Do-It-Yourself Map of _____

Stopped sites all have one thing in common: an ugly construction fence. Though necessary for safety, these dour and haphazard plywood barriers present a disheartening facade. Advertising a gaping hole or a rapidly deteriorating structural frame, stopped construction fences can signal trouble for a neighborhood. (On the bright side, construction fences can provide a perfect canvas for some guerilla participation tactics)

Recognizing that these sad surfaces can easily be improved, PLG Arts began a local initiative to transform the fence around a stalled construction site in Prospect-Lefferts Gardens, Brooklyn NY. Originally on a trajectory to become a 20-story glass tower, the site had been inactive for about a year (after the existing building had been demolished). 25 artists from the local community, as well as students of Maple Street School, were recruited to repaint the site in September 2009.

For my piece of the construction fence, I aimed to create an interactive tool for fostering conversation about the local built environment. I painted a blank "template" map of the neighborhood immediately surrounding the stopped site, filling in only street names and the subway line. The entire map is painted with chalkboard paint, so as to create an infinitely writeable and erasable surface. Colored chalk is fastened to the wall, and the playful look of the chalkboard encourages passerby to stop and draw something on the map. The title panel - with the specific map name left blank - allows each map to be specifically curated by an individual instigator. For example, the first map, titled "Do-It-Yourself Map of PLG on 9/13" became filled with homes belonging to the people who walked by as the map was being created. Other possible maps like "Do-It-Yourself Map of Stopped Sites" or "Do-It-Yourself Map of Street Trees That Need Help" could be a low-tech way of crowd-sourcing to build up awareness and discussion of local conditions. The best part is - with each rain - the current map washes away, leaving the slate black for a brand new "Do-It-Yourself Map of _____." Please come fill in the blank yourself!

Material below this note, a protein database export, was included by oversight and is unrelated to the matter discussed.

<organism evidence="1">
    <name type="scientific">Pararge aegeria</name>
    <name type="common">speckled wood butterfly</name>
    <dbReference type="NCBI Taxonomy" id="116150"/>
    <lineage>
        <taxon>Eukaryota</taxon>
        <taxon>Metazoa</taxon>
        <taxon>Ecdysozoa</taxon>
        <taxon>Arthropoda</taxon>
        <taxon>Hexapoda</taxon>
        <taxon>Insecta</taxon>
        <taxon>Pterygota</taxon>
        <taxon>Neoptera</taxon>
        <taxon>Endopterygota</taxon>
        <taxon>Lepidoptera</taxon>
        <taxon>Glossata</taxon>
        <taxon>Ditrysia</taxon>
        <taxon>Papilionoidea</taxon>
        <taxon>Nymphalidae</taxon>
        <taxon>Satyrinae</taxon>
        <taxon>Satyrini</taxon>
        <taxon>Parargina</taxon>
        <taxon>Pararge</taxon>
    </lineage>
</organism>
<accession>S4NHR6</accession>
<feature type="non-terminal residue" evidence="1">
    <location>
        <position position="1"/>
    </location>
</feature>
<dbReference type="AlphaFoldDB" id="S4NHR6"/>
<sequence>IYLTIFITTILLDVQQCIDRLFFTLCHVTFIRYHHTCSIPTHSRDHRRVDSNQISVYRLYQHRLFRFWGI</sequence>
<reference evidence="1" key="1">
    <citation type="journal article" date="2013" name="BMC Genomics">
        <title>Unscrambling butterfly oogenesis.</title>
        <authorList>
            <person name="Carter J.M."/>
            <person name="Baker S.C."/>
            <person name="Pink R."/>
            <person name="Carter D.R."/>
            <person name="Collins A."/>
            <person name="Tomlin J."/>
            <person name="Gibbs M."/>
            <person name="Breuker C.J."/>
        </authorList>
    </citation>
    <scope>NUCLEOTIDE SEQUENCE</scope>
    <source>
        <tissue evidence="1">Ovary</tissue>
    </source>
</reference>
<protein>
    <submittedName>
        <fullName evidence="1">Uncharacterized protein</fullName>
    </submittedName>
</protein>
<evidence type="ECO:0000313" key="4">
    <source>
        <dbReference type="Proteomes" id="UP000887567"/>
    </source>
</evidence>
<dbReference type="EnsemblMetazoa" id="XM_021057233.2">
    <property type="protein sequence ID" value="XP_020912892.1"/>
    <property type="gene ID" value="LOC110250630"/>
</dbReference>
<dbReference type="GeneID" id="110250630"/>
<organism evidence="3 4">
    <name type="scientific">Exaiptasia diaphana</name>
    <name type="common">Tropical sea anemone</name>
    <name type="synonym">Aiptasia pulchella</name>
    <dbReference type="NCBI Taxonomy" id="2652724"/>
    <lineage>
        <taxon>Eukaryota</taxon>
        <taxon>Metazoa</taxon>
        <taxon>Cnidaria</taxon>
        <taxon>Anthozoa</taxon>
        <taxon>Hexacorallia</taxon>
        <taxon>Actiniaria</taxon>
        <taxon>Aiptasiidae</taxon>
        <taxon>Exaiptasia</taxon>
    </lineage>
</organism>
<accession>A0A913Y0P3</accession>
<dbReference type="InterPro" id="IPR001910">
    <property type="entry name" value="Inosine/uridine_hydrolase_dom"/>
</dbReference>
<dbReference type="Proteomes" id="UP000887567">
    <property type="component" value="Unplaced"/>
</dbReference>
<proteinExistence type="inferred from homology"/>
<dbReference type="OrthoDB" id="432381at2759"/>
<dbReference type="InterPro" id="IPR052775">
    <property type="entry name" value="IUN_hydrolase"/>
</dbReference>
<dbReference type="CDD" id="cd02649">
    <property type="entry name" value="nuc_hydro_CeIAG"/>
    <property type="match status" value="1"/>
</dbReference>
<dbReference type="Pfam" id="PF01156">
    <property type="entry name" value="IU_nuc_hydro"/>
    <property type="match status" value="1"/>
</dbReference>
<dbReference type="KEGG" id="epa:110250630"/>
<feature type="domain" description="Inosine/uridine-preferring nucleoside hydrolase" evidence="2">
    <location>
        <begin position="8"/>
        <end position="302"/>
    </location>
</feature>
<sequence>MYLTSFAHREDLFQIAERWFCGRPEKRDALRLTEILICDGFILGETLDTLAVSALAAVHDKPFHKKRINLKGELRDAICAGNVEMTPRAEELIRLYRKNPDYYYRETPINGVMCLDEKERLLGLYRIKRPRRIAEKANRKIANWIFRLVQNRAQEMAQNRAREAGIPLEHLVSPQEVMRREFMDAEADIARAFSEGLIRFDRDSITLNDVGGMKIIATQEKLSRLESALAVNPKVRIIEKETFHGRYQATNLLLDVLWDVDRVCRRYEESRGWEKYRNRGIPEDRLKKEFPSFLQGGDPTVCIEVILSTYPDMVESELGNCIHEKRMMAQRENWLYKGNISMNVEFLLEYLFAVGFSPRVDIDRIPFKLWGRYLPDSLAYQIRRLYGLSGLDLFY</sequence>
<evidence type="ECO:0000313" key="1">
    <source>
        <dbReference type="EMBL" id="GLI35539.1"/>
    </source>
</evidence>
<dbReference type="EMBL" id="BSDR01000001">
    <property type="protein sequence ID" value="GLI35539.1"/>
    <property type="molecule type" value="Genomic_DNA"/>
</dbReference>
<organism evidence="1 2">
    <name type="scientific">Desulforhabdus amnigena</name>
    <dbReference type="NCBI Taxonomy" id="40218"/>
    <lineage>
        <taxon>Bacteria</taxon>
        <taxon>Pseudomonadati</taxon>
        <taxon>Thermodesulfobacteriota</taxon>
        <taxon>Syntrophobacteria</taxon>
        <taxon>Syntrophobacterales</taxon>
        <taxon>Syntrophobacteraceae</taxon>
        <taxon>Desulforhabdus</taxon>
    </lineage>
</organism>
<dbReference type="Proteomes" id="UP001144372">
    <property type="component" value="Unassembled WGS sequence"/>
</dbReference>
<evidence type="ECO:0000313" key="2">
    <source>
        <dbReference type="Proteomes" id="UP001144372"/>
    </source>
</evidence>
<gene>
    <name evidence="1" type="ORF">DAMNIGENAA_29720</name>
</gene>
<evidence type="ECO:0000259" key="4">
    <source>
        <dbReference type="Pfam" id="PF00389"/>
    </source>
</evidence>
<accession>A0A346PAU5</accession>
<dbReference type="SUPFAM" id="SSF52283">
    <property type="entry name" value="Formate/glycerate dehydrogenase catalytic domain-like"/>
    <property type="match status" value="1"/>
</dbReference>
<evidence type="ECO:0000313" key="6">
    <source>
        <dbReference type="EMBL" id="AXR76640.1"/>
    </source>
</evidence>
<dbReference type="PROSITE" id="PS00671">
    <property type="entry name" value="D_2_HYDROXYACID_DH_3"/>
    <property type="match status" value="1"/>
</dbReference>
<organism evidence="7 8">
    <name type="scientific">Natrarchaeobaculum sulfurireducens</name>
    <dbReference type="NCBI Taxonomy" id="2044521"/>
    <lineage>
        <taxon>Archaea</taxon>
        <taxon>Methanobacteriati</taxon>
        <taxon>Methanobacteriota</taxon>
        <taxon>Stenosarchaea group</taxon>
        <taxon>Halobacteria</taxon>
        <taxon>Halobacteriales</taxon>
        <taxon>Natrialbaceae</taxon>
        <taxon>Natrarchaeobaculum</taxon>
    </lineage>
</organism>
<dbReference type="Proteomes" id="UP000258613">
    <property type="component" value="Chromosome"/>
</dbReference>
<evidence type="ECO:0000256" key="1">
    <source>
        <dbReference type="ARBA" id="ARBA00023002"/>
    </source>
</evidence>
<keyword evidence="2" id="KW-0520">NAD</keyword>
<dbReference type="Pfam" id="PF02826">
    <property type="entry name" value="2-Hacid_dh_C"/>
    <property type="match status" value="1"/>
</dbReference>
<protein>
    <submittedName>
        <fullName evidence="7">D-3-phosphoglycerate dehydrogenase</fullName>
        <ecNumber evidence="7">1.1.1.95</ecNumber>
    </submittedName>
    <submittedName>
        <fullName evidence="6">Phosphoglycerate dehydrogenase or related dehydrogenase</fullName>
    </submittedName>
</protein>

Realized with help from Frank Hebbert.

For alternative strategies proposed for stopped sites, see the Open Agency Project.